The impact of alcohol use on SVR is less certain as some payers and clinicians have different guidelines as far as alcohol abstinence and receiving DAA therapy.
Alcohol use and alcohol use disorder (AUD) were not associated with lower odds of achieving sustained virologic response in treating patients with chronic hepatitis C virus (HCV) with direct-acting antiviral therapy (DAA).
According to researchers of a recent study published in JAMA Network Open, restricting access to DAA therapy based off of alcohol use “creates an unnecessary barrier to patients and challenges HCV elimination goals.”
In the past of HCV treatment, alcohol use and therapy did not coincide. HCV was then treated with interferon-based regimens, and patients with recent alcohol use were often excluded due to concerns about treatment discontinuation.
However, with the emergence of the current and highly effective DAA therapy, the impact of alcohol use on SVR is less certain as some payers and clinicians have different guidelines as far as alcohol abstinence and receiving DAA therapy.
In the cohort study featured in JAMA Network, researchers examined electronic health records from the U.S. Department of Veterans Affairs (VA), the largest integrated national health care system that provides unrestricted access to HCV treatment.
Researchers evaluated the association between alcohol use at DAA treatment initiation and the chances of achieving SVR. The cohort included individuals born between 1945 and 1965 who received DAA therapy between 2014 and 2018.
Among 69,229 adults with HCV, no difference in SVR was observed across alcohol use, even for those with high-risk consumption or alcohol use disorder.
Results revealed a total of 32,290 individuals (46.6%) were abstinent without AUD, 9,192 (13.3%) were abstinent with AUD, 13, 415 (19.4%) had lower-risk consumption, 3,117 (4.5%) had moderate-risk consumption, and 11, 215 (16.2%) had high-risk consumption or AUD.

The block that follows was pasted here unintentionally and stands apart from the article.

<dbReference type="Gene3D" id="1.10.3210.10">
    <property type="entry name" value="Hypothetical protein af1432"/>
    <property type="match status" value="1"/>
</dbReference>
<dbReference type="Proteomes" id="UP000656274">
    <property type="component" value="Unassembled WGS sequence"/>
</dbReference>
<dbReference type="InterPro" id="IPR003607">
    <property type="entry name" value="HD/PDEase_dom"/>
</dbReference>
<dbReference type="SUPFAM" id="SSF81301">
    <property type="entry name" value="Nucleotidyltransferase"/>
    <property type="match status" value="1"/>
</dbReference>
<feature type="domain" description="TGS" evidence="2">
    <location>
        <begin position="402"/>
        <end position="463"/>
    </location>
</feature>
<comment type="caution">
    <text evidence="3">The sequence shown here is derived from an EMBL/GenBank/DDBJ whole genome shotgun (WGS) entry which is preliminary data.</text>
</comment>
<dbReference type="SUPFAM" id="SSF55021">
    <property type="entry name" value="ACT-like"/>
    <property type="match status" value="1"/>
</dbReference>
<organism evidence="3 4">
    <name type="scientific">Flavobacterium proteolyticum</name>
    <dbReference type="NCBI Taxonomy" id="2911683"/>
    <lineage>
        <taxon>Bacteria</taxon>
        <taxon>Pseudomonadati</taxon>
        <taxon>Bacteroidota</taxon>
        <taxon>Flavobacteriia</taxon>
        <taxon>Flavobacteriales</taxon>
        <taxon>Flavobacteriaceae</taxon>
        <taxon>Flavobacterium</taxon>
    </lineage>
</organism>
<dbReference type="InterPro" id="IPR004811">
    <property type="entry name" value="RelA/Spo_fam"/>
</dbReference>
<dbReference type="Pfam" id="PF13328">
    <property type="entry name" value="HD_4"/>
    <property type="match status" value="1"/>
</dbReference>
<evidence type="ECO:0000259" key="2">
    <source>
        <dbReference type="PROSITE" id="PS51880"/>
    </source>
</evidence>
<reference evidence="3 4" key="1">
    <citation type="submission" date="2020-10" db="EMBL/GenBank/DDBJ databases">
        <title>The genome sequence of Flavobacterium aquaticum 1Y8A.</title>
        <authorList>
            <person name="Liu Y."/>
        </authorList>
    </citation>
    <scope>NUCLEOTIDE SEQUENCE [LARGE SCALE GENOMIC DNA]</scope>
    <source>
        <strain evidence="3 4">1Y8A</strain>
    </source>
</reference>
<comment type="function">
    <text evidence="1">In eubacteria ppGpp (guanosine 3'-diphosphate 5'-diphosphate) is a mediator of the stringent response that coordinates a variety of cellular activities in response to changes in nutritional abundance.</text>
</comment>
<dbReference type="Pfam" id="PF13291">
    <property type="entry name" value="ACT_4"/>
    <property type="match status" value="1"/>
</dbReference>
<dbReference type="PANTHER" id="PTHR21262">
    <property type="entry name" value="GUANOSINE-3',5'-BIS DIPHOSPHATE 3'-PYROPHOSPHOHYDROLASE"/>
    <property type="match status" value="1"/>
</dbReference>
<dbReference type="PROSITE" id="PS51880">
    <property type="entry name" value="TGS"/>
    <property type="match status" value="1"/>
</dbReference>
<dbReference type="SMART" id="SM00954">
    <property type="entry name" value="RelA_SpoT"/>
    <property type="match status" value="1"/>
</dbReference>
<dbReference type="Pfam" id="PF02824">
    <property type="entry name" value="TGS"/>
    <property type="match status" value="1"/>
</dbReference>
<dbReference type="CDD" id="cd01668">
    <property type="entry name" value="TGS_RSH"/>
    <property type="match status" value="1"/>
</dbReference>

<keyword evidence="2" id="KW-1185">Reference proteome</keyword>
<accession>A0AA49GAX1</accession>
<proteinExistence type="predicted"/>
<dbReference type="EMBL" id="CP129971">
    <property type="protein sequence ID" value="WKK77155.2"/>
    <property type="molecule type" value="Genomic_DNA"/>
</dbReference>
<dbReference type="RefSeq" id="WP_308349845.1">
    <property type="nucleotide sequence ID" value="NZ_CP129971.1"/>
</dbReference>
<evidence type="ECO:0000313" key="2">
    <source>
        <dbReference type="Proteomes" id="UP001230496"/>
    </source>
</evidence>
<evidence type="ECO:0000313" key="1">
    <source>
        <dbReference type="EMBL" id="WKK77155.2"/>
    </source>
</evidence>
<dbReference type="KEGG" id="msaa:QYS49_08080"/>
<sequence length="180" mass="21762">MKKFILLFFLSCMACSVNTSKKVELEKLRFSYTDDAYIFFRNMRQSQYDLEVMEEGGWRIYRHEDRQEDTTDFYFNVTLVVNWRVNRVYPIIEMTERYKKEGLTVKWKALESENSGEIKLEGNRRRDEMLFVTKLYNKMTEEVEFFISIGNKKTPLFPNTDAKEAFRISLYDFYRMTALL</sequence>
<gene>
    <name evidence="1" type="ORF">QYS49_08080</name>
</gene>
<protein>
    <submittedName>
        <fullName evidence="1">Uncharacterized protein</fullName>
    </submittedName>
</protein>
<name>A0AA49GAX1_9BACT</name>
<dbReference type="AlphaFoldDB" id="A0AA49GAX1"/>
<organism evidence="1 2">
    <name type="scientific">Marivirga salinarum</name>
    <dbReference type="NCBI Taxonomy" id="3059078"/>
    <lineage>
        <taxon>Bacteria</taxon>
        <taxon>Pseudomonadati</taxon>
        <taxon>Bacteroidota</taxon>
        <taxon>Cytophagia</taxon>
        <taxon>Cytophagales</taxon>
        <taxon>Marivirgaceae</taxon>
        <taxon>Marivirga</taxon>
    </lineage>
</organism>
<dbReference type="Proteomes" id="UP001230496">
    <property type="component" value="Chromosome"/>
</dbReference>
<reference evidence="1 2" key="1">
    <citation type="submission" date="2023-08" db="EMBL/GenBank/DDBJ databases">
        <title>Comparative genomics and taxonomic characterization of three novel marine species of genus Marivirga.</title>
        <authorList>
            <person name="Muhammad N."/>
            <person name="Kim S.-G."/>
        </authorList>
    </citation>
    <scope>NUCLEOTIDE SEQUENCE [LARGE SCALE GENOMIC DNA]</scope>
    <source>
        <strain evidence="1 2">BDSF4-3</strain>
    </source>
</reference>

Considering these results, the study highlights the VA healthcare system's comprehensive electronic health records that allowed for a detailed examination of a diverse study. With the VA's success in diagnosing and treating HCV, treating nearly 85% of patients, the findings gain further significance.
However, it is important to note the study’s limitations. First, the electronic health records could lead to underreporting of alcohol use due to social bias. In addition, the study focused on patients born between 1945 and 1965, limiting data representing other age groups.
Despite strengths or weaknesses represented in the study, researchers urge clinicians and payers to reconsider their restrictive guidelines for a more inclusive approach to DAA therapy and challenge outdated beliefs of tying alcohol use to treatment access.
By removing this barrier, the industry can move closer to eliminate HCV and improve outcomes for those individuals living with the virus.